Thursday, September 03, 2009

Acquisition Professionals: the price of your soul?

As I have mentioned before, it is critical if you are in uniform to be in DC, not of DC. I also mention on a regular basis my firm belief that General and Flag Officers - and selected Col./CAPT positions should have a 5-year cooling off period before they can work with companies that provide services to the DoD. They get the big retirement checks for a reason.

The below is largely related to the civilian side of the house, though the soup is the same.

You know those influence diagrams our '2-shop folks draw up to show "who knows who" as we try to understand insurgent networks? I bet if you did one from the Pentagon, Congress, GE, RR, P&W, and the other major players, there would be a lot of (Ret.) in the mix. Just a guess.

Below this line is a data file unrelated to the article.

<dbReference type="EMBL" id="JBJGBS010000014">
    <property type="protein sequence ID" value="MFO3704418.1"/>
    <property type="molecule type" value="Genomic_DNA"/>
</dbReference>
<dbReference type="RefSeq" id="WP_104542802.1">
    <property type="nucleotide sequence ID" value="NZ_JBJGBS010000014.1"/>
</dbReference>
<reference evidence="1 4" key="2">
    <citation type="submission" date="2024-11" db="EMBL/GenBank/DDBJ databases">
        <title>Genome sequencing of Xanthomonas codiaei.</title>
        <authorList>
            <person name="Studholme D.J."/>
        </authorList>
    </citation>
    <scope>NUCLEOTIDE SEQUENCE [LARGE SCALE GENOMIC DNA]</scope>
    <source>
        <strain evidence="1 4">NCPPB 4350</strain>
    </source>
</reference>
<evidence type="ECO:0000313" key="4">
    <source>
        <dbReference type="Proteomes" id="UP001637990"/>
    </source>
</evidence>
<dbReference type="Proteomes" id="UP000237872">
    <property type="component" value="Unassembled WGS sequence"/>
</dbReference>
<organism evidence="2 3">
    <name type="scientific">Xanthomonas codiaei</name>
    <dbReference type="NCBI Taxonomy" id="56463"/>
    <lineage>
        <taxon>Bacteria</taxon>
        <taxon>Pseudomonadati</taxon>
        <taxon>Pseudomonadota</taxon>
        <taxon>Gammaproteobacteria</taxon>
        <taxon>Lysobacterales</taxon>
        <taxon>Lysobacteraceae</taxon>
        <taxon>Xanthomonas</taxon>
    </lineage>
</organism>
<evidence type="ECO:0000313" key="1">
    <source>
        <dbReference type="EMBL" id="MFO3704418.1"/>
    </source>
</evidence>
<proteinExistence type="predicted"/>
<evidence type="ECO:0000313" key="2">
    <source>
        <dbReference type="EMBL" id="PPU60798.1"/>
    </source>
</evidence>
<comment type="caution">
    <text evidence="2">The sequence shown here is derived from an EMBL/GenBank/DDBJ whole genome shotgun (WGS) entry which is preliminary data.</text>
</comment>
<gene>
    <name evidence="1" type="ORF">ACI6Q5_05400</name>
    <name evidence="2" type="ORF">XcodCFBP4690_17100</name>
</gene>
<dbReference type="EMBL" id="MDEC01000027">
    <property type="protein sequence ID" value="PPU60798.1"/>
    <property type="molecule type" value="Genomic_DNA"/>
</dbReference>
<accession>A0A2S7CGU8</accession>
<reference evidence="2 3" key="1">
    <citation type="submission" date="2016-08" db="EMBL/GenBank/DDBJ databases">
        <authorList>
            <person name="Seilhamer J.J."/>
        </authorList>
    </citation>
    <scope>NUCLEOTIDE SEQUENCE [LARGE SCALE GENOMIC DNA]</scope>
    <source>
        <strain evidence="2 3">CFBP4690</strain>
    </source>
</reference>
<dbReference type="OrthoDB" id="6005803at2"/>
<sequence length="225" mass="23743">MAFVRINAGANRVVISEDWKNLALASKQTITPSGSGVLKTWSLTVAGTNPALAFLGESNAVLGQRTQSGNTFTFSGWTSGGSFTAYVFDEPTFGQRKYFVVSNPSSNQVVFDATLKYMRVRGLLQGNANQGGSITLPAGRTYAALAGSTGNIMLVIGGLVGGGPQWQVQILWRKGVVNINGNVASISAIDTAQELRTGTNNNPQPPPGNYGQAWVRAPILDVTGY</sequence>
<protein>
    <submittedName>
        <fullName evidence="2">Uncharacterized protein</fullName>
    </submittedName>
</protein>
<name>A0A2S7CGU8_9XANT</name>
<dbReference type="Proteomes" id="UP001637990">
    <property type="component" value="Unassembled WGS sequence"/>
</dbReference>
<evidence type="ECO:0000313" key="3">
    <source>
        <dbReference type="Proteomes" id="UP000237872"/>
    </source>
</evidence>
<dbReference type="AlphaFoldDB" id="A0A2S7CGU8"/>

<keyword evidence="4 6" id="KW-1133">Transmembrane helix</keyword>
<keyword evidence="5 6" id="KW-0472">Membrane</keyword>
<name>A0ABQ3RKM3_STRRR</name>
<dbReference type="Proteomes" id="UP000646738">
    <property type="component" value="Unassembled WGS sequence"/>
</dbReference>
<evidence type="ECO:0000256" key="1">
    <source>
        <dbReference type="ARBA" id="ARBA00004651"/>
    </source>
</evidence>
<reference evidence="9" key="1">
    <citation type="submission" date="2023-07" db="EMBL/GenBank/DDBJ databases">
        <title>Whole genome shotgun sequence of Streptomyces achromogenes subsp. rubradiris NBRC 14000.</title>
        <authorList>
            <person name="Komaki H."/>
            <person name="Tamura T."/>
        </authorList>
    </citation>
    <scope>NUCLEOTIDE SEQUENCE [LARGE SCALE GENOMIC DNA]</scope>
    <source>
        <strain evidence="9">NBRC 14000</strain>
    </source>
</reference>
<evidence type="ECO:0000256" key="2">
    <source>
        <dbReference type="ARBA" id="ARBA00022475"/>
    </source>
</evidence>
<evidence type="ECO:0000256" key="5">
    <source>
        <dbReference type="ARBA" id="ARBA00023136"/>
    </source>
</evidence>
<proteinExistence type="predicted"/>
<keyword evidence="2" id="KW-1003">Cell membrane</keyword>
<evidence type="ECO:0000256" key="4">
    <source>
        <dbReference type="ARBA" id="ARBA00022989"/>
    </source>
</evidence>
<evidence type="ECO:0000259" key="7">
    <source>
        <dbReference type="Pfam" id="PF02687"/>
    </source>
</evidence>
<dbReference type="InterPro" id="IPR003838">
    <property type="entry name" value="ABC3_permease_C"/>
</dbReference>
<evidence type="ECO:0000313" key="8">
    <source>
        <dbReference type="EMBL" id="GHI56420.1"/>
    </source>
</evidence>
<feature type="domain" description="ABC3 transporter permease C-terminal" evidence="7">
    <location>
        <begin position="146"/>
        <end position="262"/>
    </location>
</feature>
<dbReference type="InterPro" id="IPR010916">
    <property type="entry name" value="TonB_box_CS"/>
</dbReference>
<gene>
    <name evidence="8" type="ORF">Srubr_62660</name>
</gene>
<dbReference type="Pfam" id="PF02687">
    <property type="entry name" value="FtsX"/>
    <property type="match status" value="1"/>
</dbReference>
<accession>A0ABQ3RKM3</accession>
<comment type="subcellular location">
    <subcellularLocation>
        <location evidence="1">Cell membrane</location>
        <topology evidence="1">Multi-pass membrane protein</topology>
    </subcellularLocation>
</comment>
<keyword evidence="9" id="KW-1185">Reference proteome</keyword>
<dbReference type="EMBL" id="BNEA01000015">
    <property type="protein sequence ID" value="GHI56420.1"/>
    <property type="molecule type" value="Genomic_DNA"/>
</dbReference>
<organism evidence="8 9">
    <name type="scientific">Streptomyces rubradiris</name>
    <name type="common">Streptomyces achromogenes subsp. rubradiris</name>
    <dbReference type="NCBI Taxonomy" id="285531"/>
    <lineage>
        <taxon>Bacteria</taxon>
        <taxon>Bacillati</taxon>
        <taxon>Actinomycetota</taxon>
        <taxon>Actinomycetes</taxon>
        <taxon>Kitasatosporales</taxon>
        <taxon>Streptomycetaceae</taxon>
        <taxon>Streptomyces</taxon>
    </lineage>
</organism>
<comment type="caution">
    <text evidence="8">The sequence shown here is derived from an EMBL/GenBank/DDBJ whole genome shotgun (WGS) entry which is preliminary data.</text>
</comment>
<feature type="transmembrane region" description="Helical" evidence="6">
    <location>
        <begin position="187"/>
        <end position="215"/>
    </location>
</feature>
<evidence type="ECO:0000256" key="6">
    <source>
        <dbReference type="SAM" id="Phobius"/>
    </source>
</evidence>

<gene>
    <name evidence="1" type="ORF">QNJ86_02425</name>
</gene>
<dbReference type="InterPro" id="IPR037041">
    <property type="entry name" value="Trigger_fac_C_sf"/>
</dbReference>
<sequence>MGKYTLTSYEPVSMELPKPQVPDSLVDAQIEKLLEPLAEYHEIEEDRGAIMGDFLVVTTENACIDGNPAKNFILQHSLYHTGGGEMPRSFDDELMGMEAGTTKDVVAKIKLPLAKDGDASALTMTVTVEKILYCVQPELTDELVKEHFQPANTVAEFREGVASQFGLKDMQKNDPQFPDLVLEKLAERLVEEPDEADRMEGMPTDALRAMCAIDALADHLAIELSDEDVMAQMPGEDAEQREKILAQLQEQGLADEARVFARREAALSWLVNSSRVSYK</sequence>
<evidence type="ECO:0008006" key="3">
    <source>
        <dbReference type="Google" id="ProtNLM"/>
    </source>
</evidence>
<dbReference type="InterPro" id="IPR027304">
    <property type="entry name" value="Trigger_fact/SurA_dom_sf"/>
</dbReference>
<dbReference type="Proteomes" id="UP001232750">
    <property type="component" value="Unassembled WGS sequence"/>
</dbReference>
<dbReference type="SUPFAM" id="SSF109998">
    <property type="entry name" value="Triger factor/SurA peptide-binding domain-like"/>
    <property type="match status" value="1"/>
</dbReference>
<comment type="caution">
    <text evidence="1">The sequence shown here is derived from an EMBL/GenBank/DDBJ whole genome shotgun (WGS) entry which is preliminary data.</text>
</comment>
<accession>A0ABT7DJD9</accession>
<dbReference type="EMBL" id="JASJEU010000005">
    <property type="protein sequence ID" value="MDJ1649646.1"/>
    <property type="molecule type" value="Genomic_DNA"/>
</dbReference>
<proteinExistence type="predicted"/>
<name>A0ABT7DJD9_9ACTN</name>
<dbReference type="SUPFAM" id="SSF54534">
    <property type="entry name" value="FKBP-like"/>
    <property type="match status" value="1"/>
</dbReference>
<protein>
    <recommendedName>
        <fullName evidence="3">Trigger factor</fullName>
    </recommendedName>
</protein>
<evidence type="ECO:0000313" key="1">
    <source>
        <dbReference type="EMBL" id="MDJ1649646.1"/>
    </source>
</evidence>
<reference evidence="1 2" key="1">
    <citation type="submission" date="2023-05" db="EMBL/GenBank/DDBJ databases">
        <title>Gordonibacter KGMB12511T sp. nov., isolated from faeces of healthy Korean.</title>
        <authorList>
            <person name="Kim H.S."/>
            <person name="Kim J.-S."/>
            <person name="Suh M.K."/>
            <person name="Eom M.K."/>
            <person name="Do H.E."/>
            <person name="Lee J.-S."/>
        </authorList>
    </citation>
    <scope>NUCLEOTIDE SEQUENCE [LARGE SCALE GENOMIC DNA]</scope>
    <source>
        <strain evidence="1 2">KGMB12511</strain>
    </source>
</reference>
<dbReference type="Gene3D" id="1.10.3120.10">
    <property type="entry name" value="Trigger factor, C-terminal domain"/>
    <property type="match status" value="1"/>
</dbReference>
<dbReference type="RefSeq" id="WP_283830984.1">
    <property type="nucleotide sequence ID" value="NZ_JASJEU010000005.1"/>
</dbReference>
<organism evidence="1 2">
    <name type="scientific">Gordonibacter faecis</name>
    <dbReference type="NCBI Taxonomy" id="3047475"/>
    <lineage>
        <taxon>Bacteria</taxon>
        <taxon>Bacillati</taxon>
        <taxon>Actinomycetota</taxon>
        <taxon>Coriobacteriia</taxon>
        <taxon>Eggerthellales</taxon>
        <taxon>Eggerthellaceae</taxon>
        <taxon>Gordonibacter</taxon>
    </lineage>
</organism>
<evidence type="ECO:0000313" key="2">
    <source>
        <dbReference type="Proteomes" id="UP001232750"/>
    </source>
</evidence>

If you really want to feel the need give yourself a bath with a wire brush, then head on over to RedState and read Streiff's bit on the mess WRT the F-35 engine plan(s) -- and how an organization can destroy its credibility by taking a few silver coins.
The world of Defense procurement is tough, if you’ve ever served as a program officer inside the Pentagon you know that funding projects is a bloodsport. Services and program officers compete relentlessly for resources and contractors, usually with a wink and a nod from inside the Pentagon, carry on the fight with the various appropriators when battles are lost in the Pentagon. Bismarck’s aphorism about laws and sausages can be just as aptly applied to the purchase of weapons systems.
What follows is a cautionary tale which illustrates the damage that can be done the reputation of a group which either actually sells its brand or casually dismisses the dangers of perceptions of conflicts of interest. This story is about a high stakes Defense procurement, the engine maker Pratt & Whitney and the watchdog group, Citizens Against Government Waste.
Read it all.

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